One day things can appear to be right on track and then the next you seem to have stalled as your weight refuses to budge, or worse you appear to have taken 2 steps backwards.

At times the scales can indicate positive progress whilst the mirror disagrees, and you’re left wondering “what gives?”

It’s a sensible question too, why if you’re working so hard are you not seeing the results you want on a day-to-day basis?

It’s not fair, right?!

How can your weight fluctuate so regularly or not seem to move at all?

Where does this leave you in the pursuit of your goal?

Why Your Weight Can Vary So Much From Day To Day

Weight change is the result of manipulating the energy balance equation for your desired result.

However, there are several factors which come into play in determining what you see on a day to day basis when looking for physical changes i.e. how you look in the mirror, measurements you’ve taken or weight on the scale.

To recap, the energy balance dictates that:

  • To lose weight you must burn more calories than you consume

  • To maintain weight you must burn and consume calories in equal amounts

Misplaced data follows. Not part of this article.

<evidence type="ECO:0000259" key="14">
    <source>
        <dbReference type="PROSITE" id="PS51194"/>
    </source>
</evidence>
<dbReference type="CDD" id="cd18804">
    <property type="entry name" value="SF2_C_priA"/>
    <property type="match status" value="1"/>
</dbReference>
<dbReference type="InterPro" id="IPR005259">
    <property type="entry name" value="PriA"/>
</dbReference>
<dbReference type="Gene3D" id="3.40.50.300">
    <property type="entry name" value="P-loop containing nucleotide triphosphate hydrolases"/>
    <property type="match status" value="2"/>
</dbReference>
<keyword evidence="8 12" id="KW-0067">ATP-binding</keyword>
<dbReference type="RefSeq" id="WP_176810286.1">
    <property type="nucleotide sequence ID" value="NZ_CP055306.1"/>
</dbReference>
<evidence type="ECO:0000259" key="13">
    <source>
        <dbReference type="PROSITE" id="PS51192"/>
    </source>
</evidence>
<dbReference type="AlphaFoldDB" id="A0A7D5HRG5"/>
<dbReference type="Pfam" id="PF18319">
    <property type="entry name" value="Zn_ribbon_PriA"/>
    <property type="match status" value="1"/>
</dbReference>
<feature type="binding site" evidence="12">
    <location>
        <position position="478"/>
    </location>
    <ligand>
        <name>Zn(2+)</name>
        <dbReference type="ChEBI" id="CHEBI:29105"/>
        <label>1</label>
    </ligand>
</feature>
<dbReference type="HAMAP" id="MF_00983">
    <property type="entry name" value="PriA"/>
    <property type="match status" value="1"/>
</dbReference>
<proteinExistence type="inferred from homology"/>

• To gain weight you must burn less calories than you consume

What this means is, to lose weight you need to be in a calorie deficit and to gain weight you need to be in a calorie surplus.

When it comes to losing fat or building muscle your macronutrient breakdown and training become defining factors in facilitating these changes.

However, even if you are doing this all correctly the chances are you won’t see the steady changes you expect.

Now, before you go panicking and drastically changing your calorie intake or training plan you must be aware that all of the following factors come into play to determine what you see day to day.

Sodium & Fluid Retention

Fluid retention can make a big difference in your scale weight and is particularly common if you’ve eaten a meal high in salt as fluids in your body will increase to help remove the excess sodium.

Don’t be alarmed if you’re bloated and weigh more the morning after a big dinner. It’s only temporary and as you lose the fluid you’ll lose the additional weight.

Food Intake & Digestion